USC names Samuel Garrison senior vice president of university relations
Garrison will direct a more robust department dedicated to community partnerships, civic leadership and collaboration with local businesses, schools and neighbors
by Ron Mackovich
Samuel Garrison, a thoughtful leader dedicated to public affairs and community outreach, has been named USC’s senior vice president of university relations, President Carol L. Folt announced Tuesday.
Garrison, who is part of the president’s senior leadership team, took over University Relations as the pandemic began. Under his guidance, the unit quickly pivoted to COVID-19 community relief, including helping distribute nearly 6 million pounds of food and medical supplies to USC’s neighbors. He also filled a number of important roles with local leaders.
“Sam has already taken us forward in our effort to have a positive impact in our community,” Folt said. “He is the right person to continue strengthening ties to our neighborhoods.”
University Relations includes government relations, community partnerships, civic engagement and economic partnerships, pre-K-12 education programs and the USC Radio Group, the nation’s largest classical music provider. The unit has partnerships with more than a dozen schools, provides Head Start programs for 500 children at three locations, helps educate and mentor thousands of students from kindergarten through high school, and works with hundreds of businesses, community leaders and elected officials.
University Relations’ flagship programs include the USC Leslie and William McMorrow Neighborhood Academic Initiative, which currently has 1,000 students on the pathway to college, and the Good Neighbors Campaign, which raises more than $1 million a year in support of local nonprofits.
Garrison helps lead community response to COVID-19 and beyond
Responding to community needs in the past year, University Relations organized blood drives with the Red Cross, distributed fruits and vegetables with the Weingart East Los Angeles YMCA and created a community relief fund to provide urgent financial assistance to local nonprofits and small businesses.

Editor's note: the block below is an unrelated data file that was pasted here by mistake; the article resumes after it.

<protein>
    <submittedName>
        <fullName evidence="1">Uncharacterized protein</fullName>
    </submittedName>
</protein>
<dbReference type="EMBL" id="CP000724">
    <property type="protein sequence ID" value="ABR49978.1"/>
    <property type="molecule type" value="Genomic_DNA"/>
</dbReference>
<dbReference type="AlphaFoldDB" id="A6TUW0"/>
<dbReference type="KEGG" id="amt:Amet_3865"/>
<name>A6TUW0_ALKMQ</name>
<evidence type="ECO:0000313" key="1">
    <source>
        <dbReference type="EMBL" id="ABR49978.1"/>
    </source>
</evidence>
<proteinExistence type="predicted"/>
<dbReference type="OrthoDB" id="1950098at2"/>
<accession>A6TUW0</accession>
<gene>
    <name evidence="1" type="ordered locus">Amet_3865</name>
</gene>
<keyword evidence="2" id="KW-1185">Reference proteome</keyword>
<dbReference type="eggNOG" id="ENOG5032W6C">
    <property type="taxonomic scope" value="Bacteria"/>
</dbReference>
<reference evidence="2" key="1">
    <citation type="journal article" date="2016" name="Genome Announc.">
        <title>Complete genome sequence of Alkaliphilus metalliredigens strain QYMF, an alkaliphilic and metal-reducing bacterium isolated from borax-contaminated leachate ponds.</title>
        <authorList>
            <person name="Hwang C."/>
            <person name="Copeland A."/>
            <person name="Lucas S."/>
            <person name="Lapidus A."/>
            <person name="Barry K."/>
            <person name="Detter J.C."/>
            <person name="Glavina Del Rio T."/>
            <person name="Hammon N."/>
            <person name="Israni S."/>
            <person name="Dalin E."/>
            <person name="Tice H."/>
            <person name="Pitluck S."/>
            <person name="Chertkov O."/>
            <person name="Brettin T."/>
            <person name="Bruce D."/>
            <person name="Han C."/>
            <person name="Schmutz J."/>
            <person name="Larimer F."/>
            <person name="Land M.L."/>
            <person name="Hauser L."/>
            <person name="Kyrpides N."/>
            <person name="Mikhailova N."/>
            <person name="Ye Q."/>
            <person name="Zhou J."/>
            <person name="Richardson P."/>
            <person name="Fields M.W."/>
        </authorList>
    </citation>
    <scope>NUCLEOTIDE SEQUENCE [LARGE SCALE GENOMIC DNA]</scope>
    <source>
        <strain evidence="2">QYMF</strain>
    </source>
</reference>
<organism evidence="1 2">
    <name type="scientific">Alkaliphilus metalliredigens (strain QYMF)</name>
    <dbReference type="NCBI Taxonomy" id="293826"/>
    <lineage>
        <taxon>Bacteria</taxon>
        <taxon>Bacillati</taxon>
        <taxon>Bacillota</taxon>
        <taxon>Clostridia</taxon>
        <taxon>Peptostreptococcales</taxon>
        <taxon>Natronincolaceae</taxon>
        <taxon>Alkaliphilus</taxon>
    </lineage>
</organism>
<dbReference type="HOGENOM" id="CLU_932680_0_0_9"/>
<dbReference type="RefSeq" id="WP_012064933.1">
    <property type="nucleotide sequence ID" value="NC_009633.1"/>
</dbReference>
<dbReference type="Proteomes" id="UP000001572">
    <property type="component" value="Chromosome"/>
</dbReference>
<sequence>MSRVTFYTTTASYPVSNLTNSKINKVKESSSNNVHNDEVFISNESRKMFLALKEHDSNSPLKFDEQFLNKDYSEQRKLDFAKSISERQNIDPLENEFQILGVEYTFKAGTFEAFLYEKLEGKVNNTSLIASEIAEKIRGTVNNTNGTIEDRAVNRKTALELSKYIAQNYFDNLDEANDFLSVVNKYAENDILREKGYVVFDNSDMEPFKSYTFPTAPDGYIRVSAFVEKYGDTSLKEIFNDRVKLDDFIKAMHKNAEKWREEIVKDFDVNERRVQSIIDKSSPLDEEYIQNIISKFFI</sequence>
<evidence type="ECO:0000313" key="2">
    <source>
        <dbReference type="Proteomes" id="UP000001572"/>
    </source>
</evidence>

“The pandemic brought USC and our community closer together,” Garrison said. “Now, we are focused on working with our internal and external partners to help build an inclusive, equitable and sustainable future for the entire region.”
Garrison recently hired two recognized civic leaders to help lead this work. Effie Turnbull Sanders, vice president for civic engagement and economic partnerships, previously served as the executive director of the South Los Angeles Transit Empowerment Zone, a federally designated promise zone, where she collaborated with 71 nonprofit, government agency and private sector partners. Associate Vice President Michèle Turner, who was the longtime executive director of the USC Black Alumni Association, leads the new Office of Business Diversity and Economic Opportunity.
“Even before the pandemic, President Folt prioritized expanding USC’s role in supporting diverse small businesses and strengthening the quality of life for our communities, so we’ve invested in people and programs to do just that,” Garrison said.
New senior vice president of university relations has experience in communities surrounding USC
Garrison, who has a political science degree from USC and a JD from Loyola Law School, has strong ties to the civic and philanthropic communities in Southern California.
Garrison had served as a special adviser to Folt and as chief of staff to the chair of the USC Board of Trustees. Prior to that, he led external relations at Caltech and served as executive director of the Caruso Family Foundation.
Early in his career, Garrison worked on Capitol Hill with Sen. Dianne Feinstein and Rep. Adam Schiff. After returning to Los Angeles, he served as a communications director to a Los Angeles city councilmember and then led the government affairs and public policy department at the Los Angeles Area Chamber of Commerce. At the chamber, Garrison focused on collaborative partnerships with labor unions, community health care providers and public education leaders.
As a founder of Operation Progress in the Watts neighborhood, Garrison helped establish an ecosystem program that guides hundreds of young scholars from elementary school through college to a career. He is a longtime executive board member of Hillsides, a family and foster services provider in Pasadena, and was a member of the state’s Managed Risk Medical Insurance Board, which administered health insurance programs for more than one million Californians. He has also served on the boards of the Los Angeles County Economic Development Corp, St. Lawrence of Brindisi School and South Central Scholars.